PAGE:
“In my work as a stage director, there are always references to cinema. I was a moviegoer before turning to theatre. Beyond the power of performance with les Chiens de Navarre, I wanted a more narrative dimension, continuity and character development. I wanted to tell a story and convey images differently than on stage.

I built a script with a guiding thread, situations, scenes, settings, but no dialogue. We didn’t know what was to be said exactly, in order to render this hyper-presence. I love it when the actor writes or invents his own dialogues. He is not in a state where he thinks of what he is playing. He is true, accidental, infantile.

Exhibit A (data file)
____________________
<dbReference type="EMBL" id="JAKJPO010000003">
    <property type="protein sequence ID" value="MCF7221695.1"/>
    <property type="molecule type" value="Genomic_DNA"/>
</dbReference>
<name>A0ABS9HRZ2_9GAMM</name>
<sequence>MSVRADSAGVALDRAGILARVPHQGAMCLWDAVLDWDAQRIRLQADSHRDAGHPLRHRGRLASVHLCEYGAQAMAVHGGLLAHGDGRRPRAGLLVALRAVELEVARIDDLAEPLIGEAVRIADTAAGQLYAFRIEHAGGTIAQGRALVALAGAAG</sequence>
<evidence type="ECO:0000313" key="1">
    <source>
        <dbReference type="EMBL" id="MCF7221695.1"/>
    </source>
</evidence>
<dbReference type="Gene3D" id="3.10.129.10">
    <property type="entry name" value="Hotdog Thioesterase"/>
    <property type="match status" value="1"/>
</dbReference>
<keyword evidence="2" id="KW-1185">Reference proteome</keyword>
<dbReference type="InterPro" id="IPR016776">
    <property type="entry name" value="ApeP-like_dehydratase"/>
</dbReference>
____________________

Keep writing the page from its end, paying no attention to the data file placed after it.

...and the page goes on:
There is a great deal of first degree in Apnée. There is much of Diogenes in our three protagonists. A mix of intelligence and naïvety. They snap while watching our much burdened France. At forty, naivety becomes different, between childhood lightness and libertarian claim. I rather tell sad and revolting stories through laughter.

I don’t like psychology. I like it when the imagination of the audience is awake, as they follow real and concrete things. The “threesome” isn’t a personal love claim. I was afraid that a couple would be easier to identify with. The trio brings about a quirky, disturbing and symbolic level. In our upset and upsetting times this meant urging provocation, reflection, exigency, showing a possible shape of love that can almost be acknowledged.”